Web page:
The next few weeks really matter. Your interaction with our students over that time could literally make the difference in whether they come back next semester and next year. If they come back, their chances of staying to earn a life-changing degree go up dramatically. If they don't, chances are much greater they never will.
Maybe they need one more advising meeting. Or one more study review session. Maybe you'll find one of them tearful after class, worried about next semester's financial aid. It might be at a library reference desk, or in a dining commons cashier line. You might notice something doesn't seem right, and maybe a student just needs to know you care, however you can express it helpfully.
That's one of the great things I've learned about UMS. Our faculty and staff really do care about students. Every one of us - whether faculty, administrator, or staff - makes an impact on our students. And we should always be aware of the chance to do more.
Your help and support really does make a difference. On one of my recent small campus visits, I heard the story of a custodial employee who encountered a student crying in the hallway. Our employee's concern and help to connect the student with support services we had available helped the student through a crisis that could have led to the student leaving the university - without a degree.
When our students come back, they stay on track to a degree. The degree isn't just about getting a job, of course. When our students earn a degree, they can expect higher lifetime earnings, better health, better community engagement, and broader educational, workforce and community development for their families and communities and beyond.
We have no higher mission than to help our students realize the benefits of their degrees, so we shouldn't overlook even the smallest opportunities and interactions to help keep them on track to achieving them.
When I became Chancellor in July, I pledged that I would be transparent about my work and communicate with you regularly about it. I've honored my pledges so far with our unified accreditation recommendation by
five years' worth of UMS's correspondence and records on accreditation and communicating directly with you about our work, our recommendations to the UMS Board of Trustees, and our ongoing planning that will lead up to the Board vote on unified accreditation in late January 2020.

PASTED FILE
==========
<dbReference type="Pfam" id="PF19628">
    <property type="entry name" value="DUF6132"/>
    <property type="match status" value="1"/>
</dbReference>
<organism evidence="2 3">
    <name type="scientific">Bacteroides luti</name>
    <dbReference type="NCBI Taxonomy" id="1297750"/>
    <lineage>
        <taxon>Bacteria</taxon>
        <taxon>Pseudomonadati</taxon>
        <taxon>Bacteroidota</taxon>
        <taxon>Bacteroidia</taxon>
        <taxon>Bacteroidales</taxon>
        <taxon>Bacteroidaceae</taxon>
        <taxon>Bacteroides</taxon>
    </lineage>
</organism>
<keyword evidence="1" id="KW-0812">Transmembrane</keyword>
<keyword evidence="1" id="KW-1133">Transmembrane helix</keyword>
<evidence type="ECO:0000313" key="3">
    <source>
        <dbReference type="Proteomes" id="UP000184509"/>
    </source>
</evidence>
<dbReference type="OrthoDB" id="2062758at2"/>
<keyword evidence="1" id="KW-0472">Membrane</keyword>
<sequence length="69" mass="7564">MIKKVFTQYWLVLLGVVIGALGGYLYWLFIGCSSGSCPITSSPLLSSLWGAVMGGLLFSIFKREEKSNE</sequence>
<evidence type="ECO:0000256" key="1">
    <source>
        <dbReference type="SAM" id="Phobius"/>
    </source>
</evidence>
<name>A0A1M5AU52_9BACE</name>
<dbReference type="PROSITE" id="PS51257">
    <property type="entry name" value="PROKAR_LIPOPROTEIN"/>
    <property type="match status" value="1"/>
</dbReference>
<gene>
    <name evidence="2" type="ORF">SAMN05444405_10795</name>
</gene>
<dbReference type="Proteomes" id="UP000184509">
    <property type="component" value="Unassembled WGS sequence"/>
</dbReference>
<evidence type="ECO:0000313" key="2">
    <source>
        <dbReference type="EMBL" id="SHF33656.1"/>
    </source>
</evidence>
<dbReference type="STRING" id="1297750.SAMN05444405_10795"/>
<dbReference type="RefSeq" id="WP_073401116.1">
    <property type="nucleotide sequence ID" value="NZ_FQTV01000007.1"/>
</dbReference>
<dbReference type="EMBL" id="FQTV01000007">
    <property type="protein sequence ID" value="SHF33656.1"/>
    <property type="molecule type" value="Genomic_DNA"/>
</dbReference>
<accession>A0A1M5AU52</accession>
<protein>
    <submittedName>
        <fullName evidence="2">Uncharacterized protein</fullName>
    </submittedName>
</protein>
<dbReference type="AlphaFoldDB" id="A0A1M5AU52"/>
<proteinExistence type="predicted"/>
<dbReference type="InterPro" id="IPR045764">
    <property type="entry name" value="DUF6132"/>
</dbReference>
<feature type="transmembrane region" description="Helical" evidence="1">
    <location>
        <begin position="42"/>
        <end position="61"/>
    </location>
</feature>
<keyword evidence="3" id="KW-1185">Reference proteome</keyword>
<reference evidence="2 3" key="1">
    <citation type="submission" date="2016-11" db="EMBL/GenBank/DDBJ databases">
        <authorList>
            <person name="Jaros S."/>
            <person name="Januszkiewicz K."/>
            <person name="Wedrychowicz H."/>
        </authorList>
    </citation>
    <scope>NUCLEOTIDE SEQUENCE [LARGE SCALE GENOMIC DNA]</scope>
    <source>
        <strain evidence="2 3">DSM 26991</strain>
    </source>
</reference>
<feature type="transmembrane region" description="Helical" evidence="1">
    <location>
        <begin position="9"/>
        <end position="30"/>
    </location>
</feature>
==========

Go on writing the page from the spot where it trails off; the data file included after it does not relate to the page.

I'm going to keep communicating directly with you, and today, with our fall semester nearing its end, is an opportune time to talk about retention - helping our students return.
This is worth our attention. Across UMS we spend $12 million on our efforts to recruit and enroll our students, but hardly a small fraction of that amount in any coordinated, data-driven effort to make sure they return from one semester to the next, and from one year to the next, keeping pace toward a degree. On average, and accepting that there is substantial variance between our universities on these numbers,
44% of UMS undergraduate students who come to us with no credit hours leave after their first year
, and of those who come with 1-30 credit hours, 32% don't return for the next year. I hope you agree with me that these numbers are simply unacceptable.
So I'm calling on you to keep doing what you're doing - and more. Find out what efforts your university already has underway to build on best practices for student success and completion, and then see where you can help more.
It's imperative that we all make student success a central focus of our work, and that we work more intentionally across UMS to ensure that those best-practice initiatives already proven nationally and locally are supported, implemented, and improved upon. Watch for work too from a new UMS Student Success Steering Committee, which we will be forming shortly to share best practices among our universities, determine appropriate metrics and goals for our individual and collective retention and completion work, and develop ongoing professional and faculty development opportunities specific to student success, including retention, of course.
There is no "easy fix" for student success. The work that goes into helping our students be successful is multi-faceted and complicated, made more so by the need to address a range of populations and student needs across Maine's large geography. That work takes time, broad institutional support and participation, and investment. I am convinced that, with my call to action on retention and return, we can take a fresh look at what helps our students be successful in today's environment, what interventions and tools we can employ to enable this to occur, and launch or improve best-practice strategies that help our learners obtain the degrees they seek.
By doing that, we'll best meet our mission to produce graduates who will live, work and thrive in their chosen occupations, become effective lifelong learners, and contribute to the health, vitality and futures of the communities in which they reside.
I hope you'll add your voice and hands to the effort. We'll need everyone's focus and work to be successful for our students.